Gospel Broadcaster to Restore and Rebuild Fire-Ravaged Station near North Korea Border
LA MIRADA, Calif. — Koreans are struggling to receive Christian radio broadcasts after a wildfire severely crippled a radio station near the Demilitarized Zone (DMZ) with North Korea.
Gospel broadcaster FEBC (Far East Broadcasting Company) has launched a campaign on its website (www.febc.org) to rebuild the radio station burned by a wildfire last month.
The FEBC-Yeongdong radio station and broadcasting studio, located in Sokcho City, with the capability to reach many Koreans with the gospel on both sides of the border, was severely damaged by the blaze.
“It’s critical that we restore broadcasts and rebuild the studio to reach Koreans who have no other way to hear the “good news” and to give hope and comfort to believers who lost homes and livelihoods in the fire,” said a ministry spokesperson in South Korea.
According to FEBC workers in South Korea, the first and second floors were completely burned, the third and fourth floors were covered by smoke and dust, and all equipment was damaged and needs to be replaced. FEBC pledged to start rebuilding the station as soon as possible.
The four-story station is a crucial broadcasting hub strategically located in the northeast corner of South Korea, close to the North Korea border, with the potential to beam Christian programming to North Koreans in the “hermit kingdom” who’ve never heard the Good News.
The wildfire wiped out homes and businesses, and destroyed everything in the FEBC station – except sheet music for worship songs that miraculously remained unburned. No one at the radio station was injured in the blaze.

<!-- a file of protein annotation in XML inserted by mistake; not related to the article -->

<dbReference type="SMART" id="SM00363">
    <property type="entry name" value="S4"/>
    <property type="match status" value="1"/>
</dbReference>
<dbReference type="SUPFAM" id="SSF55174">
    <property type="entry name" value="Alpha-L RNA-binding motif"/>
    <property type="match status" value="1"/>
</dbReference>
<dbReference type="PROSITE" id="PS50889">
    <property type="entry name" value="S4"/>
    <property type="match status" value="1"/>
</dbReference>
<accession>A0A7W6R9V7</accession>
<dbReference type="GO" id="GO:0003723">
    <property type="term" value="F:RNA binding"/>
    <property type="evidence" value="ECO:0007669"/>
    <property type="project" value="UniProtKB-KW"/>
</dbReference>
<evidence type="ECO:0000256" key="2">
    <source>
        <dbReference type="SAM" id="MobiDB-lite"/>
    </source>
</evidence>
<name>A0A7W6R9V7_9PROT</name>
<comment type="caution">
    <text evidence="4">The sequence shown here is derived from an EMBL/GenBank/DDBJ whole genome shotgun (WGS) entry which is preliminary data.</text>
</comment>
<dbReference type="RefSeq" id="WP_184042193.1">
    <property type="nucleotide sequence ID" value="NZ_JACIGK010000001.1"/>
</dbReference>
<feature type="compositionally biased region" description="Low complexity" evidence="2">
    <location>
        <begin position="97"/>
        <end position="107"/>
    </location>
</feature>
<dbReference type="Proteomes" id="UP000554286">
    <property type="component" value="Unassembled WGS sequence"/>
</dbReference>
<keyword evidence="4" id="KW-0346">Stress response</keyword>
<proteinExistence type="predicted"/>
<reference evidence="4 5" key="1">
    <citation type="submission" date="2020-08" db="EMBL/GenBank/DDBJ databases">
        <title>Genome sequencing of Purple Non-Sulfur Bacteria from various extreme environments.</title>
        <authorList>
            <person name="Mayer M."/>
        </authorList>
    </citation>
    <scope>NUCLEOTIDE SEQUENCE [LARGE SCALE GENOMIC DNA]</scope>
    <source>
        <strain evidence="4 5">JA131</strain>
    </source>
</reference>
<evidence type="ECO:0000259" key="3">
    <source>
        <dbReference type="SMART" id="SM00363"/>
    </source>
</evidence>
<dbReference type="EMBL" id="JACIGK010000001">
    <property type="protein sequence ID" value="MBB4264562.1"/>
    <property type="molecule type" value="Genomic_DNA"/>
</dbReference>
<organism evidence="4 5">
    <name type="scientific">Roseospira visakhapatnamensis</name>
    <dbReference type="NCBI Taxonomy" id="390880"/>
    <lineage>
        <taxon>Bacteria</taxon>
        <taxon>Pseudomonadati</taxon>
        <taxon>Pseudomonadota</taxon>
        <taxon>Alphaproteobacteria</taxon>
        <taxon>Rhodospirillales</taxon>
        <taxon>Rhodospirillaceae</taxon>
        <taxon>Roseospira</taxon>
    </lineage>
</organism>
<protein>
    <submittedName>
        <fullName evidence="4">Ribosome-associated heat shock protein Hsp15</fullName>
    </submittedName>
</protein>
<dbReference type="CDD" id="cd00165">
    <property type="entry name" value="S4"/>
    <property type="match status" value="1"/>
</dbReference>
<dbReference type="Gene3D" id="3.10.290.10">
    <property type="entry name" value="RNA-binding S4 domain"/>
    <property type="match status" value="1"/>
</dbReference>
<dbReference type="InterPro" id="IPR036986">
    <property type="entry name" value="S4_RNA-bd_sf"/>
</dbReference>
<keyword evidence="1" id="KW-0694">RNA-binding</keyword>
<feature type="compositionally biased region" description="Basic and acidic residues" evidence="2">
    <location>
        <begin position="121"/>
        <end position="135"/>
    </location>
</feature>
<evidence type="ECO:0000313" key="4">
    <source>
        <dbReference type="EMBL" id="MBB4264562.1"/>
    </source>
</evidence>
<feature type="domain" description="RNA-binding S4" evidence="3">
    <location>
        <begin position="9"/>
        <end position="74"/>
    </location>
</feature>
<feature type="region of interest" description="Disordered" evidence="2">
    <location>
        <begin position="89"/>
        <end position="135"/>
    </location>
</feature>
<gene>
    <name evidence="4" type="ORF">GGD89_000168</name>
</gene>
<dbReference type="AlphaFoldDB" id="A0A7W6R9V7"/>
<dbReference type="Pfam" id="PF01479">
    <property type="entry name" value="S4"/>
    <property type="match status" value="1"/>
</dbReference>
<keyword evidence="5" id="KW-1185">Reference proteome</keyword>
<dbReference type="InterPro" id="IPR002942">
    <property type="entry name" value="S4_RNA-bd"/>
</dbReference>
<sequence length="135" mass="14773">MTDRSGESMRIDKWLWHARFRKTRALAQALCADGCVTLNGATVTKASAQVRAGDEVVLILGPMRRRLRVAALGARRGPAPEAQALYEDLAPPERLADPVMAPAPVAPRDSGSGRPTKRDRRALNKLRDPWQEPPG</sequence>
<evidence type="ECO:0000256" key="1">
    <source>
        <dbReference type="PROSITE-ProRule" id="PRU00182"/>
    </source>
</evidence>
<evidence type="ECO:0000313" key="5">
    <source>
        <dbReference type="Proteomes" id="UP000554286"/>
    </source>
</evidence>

“This is a massive setback for our gospel broadcasting in this pivotal region where many Koreans depend on our radio programs to hear about Jesus and the amazing story of salvation,” said Ed Cannon, president of FEBC. “By God’s provision, we are determined to rebuild and restore bigger and better from the ashes, and believe God has an exciting future for both North and South Korea.”
FEBC’s plans include saturating North Korea with Christian programming in the Korean language.
For almost 75 years, FEBC has beamed the gospel into nations officially closed to Christian missionaries, proving that the “good news” can cross any border.
“We’ve seen that when our broadcasts get into closed countries; hope and joy floods in,” said Cannon.
Nearly half the world’s population lives in range of FEBC broadcasts. Over the next 10 years, the ministry aims to reach millions of people in difficult-to-access areas through mobile and online technology – including social media – with gospel content in their own language.
Launched in 1945 under the banner “Christ to the World by Radio,” FEBC aired its first radio broadcast in China. Constantly innovating, the ministry pioneered the use of “portable missionaries” – hand-held radio sets pre-tuned to gospel broadcasts.
# # #
FEBC (Far East Broadcasting Company, www.febc.org) was founded in 1945 to share the gospel in China. Today, more than 900 staff and 1,800 volunteers produce 842 hours of programming each day, broadcasting across Asia, Russia, Ukraine, the Middle East and Africa. Programs in 124 languages air from 265 stations.
Fire has crippled FEBC’s gospel radio station in South Korea, prompting an urgent appeal at www.febc.org to help Korean broadcasters rebuild and restore the station as soon as possible.